In Part One, I discussed how I joined a Kentucky educational cooperative’s newly launched Deeper Learning Team in the summer of 2022 – one of eight such Teams created throughout the state. Deeper Learning Teams help make what stakeholders across the state want for education a reality, which is represented by the “Three Big Ideas” of the United We Learn Kentucky fall 2021 report: more vibrant learning experiences, innovation in general but especially in assessment, and better community collaboration. In Part Two below, I reflect on the journey so far at the midpoint of the Team’s first year of deployment.
As we now enter the second half of the current school year, it is an appropriate time for reflection. What have been the challenges of implementing deeper learning, and what are encouraging signs of early success? While I can speak only from my personal experience as part of Ohio Valley Educational Cooperative (OVEC)’s Deeper Learning Team, I can offer my observations on some of the challenges of implementing deeper learning, alongside some recommended approaches to meet them. These are based on our team’s philosophy of systems change as well as actual supports we have provided.
It’s hard work…but it’s the right thing to do.
Change can be difficult, but we have to realize that the traditional system no longer serves all students well. In truth, it never has. Five years after high school graduation, what happens to our so-called “college-ready” students who have dropped out with nothing to show for their efforts but debt? More fundamentally, how has the memorization of facts and ACT test-taking strategies helped high school graduates achieve success in the modern workplace, regardless of their path to a career? Students need more authentic, deeper learning experiences and more opportunities to apply durable skills (often articulated in a district’s Profile of a Graduate). When you can Google basic facts and industries are rapidly automating their labor, schools need to cultivate students who are critical thinkers, collaborators, and communicators.
Teachers don’t need “one more thing” on their plate…so change the perspective and the platter.
Deeper learning cannot be seen as an additional initiative, jockeying for room in an already crowded learning space. There are multiple ways we can address this:
- It’s less about novelty and more about naming and intentionality. There are many pedagogical and strategic paths to Deeper Learning, many of which are already being explored in some fashion by instructional staff. Project-based learning, inquiry-based learning, creative internships, periodic student-led exhibitions, student-to-student discourse, STEM cross-content community designs, Profiles of a Graduate, transitional grade-level Defenses of Learning, competency-based learning…all of these, and more, have their place in the deeper learning journey, so “deeper learning” does not have to be seen as something “new.” Our team often articulates best practices in how to start or improve these various approaches, and how they may best be done with intentionality as part of planning a more effective classroom/school/district system of learning.
- Transform instead of adding. Speaking of systems, we do not need to think of “deeper learning” as an additional thing to learn and implement in classroom instruction, which makes it feel burdensome. Let’s not add to the plate and make it one more aspect to juggle, but see it as a change to the plate itself. Think of deeper learning as a “swap out” for a traditional system over time instead of an ungainly add-on.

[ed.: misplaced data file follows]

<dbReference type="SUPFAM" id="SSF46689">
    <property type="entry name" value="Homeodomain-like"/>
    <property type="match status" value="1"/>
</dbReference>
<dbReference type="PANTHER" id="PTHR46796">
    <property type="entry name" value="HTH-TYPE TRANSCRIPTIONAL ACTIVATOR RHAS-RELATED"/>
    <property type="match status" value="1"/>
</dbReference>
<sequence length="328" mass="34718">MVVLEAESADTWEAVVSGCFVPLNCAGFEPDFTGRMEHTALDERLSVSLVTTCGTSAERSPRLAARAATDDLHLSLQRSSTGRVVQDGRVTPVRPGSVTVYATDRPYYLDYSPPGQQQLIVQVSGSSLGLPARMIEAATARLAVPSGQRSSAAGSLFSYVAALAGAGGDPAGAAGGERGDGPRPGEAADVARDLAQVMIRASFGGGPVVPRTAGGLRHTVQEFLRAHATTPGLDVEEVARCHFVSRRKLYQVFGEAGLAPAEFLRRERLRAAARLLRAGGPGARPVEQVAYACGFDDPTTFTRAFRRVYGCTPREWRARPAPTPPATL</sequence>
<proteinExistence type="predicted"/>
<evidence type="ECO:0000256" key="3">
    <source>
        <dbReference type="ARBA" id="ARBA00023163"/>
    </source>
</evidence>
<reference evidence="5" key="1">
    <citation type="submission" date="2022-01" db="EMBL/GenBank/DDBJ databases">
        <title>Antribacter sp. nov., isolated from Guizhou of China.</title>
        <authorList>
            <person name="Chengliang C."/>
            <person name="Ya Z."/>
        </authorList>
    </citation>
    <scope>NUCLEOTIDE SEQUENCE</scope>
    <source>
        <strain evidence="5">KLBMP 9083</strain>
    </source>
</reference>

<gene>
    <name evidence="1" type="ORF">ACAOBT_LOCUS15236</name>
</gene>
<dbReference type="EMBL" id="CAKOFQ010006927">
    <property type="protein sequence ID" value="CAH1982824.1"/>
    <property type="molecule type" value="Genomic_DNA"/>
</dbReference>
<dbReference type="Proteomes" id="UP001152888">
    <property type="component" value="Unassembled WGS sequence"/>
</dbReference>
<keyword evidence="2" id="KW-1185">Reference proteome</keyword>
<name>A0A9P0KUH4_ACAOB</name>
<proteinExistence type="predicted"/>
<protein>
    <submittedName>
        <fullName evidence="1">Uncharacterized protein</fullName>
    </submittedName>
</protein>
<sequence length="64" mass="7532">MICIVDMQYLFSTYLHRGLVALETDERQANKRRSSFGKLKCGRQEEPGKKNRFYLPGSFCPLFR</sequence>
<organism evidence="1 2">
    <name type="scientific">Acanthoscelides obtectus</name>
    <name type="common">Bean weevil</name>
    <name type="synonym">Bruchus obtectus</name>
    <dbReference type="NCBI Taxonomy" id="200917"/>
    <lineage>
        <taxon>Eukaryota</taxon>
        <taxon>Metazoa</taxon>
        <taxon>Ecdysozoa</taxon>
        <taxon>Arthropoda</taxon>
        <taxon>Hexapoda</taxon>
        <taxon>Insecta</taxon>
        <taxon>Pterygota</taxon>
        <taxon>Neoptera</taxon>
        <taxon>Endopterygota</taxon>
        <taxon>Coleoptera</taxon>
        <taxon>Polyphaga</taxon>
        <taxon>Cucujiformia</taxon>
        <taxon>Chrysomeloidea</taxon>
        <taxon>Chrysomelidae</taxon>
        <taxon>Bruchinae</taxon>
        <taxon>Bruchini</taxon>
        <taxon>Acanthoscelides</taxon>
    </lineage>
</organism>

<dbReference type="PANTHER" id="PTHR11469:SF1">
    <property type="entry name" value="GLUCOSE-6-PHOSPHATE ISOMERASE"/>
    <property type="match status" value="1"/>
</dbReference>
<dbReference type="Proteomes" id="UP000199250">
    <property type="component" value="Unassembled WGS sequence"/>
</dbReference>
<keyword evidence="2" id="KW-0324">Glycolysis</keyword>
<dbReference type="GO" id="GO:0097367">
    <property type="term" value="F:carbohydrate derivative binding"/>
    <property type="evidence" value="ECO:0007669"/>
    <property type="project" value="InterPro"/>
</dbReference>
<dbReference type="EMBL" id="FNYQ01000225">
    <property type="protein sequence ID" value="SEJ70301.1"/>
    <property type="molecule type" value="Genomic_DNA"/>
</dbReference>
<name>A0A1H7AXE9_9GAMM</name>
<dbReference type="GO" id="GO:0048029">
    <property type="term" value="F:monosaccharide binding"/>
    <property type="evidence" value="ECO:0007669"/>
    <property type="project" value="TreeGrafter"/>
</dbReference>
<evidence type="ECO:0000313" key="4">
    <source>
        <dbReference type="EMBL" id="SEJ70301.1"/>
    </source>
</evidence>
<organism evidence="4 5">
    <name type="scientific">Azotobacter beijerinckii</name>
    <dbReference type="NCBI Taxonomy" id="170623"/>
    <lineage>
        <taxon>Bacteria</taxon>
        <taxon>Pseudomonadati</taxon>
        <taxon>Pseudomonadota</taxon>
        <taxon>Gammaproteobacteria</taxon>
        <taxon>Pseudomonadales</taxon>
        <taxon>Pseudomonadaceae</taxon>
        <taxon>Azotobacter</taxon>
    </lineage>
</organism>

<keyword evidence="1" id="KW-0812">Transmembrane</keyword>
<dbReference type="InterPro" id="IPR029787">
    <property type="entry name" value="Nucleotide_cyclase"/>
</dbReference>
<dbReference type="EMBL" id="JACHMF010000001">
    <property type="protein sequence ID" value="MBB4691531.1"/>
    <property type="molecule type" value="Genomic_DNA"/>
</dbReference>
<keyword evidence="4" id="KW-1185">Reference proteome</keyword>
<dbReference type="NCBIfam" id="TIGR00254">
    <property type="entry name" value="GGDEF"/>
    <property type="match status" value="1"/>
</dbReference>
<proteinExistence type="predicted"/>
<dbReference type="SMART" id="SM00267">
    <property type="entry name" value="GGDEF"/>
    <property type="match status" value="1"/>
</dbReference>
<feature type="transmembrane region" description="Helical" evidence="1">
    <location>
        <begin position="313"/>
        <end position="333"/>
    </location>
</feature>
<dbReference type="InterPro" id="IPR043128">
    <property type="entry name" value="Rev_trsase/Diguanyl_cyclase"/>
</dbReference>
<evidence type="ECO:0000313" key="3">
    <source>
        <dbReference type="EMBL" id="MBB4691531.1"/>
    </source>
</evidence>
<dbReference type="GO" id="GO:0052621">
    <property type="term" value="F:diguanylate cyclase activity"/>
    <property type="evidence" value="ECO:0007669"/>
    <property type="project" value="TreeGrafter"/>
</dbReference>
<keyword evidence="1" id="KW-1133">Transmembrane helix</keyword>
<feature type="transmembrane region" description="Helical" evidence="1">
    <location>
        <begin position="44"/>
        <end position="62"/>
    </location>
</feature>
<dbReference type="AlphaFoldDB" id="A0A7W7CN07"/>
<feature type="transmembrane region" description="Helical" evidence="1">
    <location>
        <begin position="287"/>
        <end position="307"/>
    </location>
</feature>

- Celebrate the pockets. We believe that deeper learning is already happening in the margins of schools: in programs with limited membership (gifted and talented enrichment pullouts, CTE pathways, afterschool robotics clubs, etc.), in outlier classrooms with vanguard teachers, and seeded in smaller pieces in the occasional lesson. Instead of imposing a “new way of doing things” from the top down, share how “you’re already doing it!” from the ground up; we believe this grass-roots approach can build better morale and motivation. Therefore, an outside entity like a Kentucky regional co-op that travels and talks both inside districts as well as between them can be particularly suited to publicize such pockets, by seeking them out to highlight and holding up these examples as models for others to emulate. This in turn can lead to better scaling and spreading of deeper learning, as well as more equitable educational experiences.
- Find and increase joy. Happiness for teachers can be measured in multiple ways. I’m all about jeans days, free donuts in the lounge, and higher pay, but if teachers are going to last twenty or thirty years in the profession, they also need to feel more efficacious – that what they do truly makes a difference and matters. Deeper learning is all about finding ways to make learning more “sticky” and engaging, increasing student agency, and discovering the “play” that can be integrated into authentic learning experiences.
Professional development is difficult in a near-subless system…so give virtual and asynchronous options, as well as “portable pedagogy.”
The logistical hands of our post-pandemic/endemic world are tied in ways that are unlike any we’ve seen before. The ability to find substitutes for teachers who call in on any given day is difficult enough, much less the amount of subs necessary if you pulled out large numbers of staff. On the other side of the issue, vacant teaching positions are currently difficult to permanently fill, veteran teachers are retiring in record numbers, and many new teachers have emergency certifications with little classroom experience. With a high need for PD, but encumbered with a strangled sub pipeline, how do you succeed against such odds?
- While offering in-person options are still valuable (nothing can top the gift of time for educators, so they can focus on learning while also providing real-space camaraderie), we recognize that virtual teleconferencing options during after school hours are also necessary, which can be recorded for later viewing to enable PD that is “anytime/anywhere.”